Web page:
The Minister's explanation was so comprehensive that half of my speech is now redundant.

Lord Triesman: I believe that the intention of using these two phrases, ones commonly employed in legislation of this kind, is to cover every possible eventuality and to make sure that it is a comprehensive description. National security issues are obviously those areas where—to use the expression I used in my first submission to this Grand Committee today—the interests of the realm are at stake. The security of the public is a closely associated concept, but addresses abnormal danger to members of the public from the use of dangerous materials and so forth. The noble Lord, Lord Lyell, posed one of his questions in those terms. However, I confirm that the two expressions most certainly are closely related.

Earl Attlee: I am grateful for the Minister's explanation. Did the words "safety of the public" already appear in the legislation or is this an addition? While I am grateful for the deregulatory aspects of the amendments, is this a new provision or was it set out in the 1977 Act?

Lord Triesman: The words were chosen to ensure complete parity with Section 22.

Lord Skelmersdale: Before my noble friends decide what to do with this amendment, I want to raise a point. Government Amendment No. 23, the amendment to Schedule 2, is grouped with it, and makes a change in the heading of Section 22 of the 1977 Act from "defence of the realm" to "national security". Of course, to an extent the expressions mean the same thing, but over recent weeks we have been reading in the press about the Government's desire, in certain areas of the law, to remove any reference to Her Majesty the Queen, to royalty and the like. I wonder whether this alteration is part of the progression of that aspect of government thinking.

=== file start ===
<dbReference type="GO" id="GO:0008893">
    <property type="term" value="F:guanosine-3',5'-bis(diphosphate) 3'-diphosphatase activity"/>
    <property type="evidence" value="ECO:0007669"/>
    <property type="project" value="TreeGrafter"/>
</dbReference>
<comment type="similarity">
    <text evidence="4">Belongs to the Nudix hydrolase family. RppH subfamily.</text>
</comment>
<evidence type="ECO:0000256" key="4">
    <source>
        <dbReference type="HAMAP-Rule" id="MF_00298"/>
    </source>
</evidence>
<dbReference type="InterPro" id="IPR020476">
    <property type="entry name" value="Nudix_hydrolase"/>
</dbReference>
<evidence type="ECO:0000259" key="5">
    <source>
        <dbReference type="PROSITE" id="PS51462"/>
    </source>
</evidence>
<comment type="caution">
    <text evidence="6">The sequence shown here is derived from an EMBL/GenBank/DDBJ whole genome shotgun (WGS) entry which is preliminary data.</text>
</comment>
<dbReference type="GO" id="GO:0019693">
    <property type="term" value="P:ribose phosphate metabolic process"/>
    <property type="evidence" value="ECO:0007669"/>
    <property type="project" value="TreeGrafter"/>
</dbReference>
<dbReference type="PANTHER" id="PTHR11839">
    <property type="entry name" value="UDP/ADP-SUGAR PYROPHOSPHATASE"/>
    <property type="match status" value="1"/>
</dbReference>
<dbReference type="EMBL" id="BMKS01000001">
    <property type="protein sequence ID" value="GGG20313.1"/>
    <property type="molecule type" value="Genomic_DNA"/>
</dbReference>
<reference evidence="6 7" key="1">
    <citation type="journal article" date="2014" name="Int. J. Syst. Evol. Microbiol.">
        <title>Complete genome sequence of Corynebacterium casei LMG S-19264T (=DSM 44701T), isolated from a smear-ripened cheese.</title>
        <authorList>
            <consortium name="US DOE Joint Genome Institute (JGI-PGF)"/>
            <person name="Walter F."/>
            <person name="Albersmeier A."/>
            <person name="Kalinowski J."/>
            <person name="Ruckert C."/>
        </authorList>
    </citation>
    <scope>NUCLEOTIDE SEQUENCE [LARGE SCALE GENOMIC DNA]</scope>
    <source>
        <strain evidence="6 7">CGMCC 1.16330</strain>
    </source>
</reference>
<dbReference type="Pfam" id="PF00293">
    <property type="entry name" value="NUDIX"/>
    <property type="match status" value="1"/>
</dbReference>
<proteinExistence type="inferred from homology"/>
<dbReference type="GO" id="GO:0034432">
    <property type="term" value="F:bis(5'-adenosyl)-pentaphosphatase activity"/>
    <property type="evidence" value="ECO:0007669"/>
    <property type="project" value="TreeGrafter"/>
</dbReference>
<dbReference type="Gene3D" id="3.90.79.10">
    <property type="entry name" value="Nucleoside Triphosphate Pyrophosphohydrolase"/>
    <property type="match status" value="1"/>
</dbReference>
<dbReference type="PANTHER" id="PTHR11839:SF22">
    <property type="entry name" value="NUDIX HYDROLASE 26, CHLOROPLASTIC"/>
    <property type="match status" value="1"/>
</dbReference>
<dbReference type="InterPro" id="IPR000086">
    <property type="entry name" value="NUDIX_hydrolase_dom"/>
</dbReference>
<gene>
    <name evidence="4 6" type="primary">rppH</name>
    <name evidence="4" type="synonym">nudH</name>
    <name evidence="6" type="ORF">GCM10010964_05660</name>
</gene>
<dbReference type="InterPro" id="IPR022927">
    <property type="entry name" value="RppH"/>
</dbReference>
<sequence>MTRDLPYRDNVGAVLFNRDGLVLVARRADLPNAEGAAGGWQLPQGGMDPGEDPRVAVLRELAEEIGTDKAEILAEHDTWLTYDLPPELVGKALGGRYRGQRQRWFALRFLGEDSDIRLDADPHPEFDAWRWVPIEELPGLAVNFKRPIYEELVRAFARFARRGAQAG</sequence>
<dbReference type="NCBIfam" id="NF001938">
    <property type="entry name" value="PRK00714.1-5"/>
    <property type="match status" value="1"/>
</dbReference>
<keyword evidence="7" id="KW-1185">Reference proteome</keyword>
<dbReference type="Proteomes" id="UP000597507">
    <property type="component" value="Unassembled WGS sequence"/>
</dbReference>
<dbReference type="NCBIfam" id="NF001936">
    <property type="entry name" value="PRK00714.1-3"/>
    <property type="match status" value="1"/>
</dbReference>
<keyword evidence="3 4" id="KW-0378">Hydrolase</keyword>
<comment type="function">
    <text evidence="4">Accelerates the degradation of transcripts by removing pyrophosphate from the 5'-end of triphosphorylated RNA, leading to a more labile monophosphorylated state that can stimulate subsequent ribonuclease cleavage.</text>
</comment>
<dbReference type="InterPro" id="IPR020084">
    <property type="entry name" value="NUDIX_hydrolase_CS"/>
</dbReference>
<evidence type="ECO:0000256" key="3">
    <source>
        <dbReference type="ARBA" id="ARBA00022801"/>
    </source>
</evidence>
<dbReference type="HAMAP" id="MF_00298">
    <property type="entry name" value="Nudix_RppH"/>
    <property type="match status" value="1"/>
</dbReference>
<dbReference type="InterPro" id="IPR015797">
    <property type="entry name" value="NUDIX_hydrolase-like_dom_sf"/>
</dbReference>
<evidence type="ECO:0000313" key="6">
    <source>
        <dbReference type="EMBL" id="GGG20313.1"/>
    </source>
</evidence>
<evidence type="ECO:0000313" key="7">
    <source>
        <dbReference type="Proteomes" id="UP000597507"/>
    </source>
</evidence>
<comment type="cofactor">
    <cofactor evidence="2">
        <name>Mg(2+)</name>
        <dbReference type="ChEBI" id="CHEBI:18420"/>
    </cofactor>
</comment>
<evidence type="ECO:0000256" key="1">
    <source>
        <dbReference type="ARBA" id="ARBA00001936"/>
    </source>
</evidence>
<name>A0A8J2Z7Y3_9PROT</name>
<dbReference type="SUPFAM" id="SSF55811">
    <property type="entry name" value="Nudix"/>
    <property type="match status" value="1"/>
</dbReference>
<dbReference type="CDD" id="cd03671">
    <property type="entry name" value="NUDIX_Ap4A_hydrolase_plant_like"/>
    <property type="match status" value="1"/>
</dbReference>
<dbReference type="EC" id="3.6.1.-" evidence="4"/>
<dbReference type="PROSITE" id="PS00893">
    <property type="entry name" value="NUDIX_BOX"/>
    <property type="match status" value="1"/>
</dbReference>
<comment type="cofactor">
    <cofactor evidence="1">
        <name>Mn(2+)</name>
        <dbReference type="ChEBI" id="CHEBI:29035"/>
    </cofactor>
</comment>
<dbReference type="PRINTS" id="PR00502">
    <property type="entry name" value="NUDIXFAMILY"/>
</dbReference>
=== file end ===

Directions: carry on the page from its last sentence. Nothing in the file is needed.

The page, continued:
Lord Triesman: No, that is not the case. I recall this issue arising in various forms during debates in your Lordships' House. I think that I can say with complete confidence that we are trying to use phraseology that has been used both in past legislation and, in the contemporary sense, in current legislation to refer to the kinds of security of the realm with which we are all familiar.

On Question, amendment agreed to.

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4 p.m.

Lord Razzall moved Amendment No. 5:


    After Clause 6, insert the following new clause—


"INVENTOR CONFIDENTIALITY
In section 13 of the 1977 Act (mention of inventor), after subsection (1) there is inserted—
"(1A) When the applicant for a patent is not the inventor or joint inventor of the invention, the inventor or joint inventor shall have a right not to have their names and addresses mentioned on any patent granted for the invention and shall also have a right not to be so mentioned if possible in any published application for a patent for the invention and, if not so mentioned, a right not to be so mentioned in accordance with rules in a prescribed document.""

The noble Lord said: The discussion so far has been pretty technical, relating to amendments moved by noble Lords on the Conservative Benches and by the Government. This is the first amendment that, although, in theory, rather dry, touches on matters that go outside the scope of the Patents Act 1977.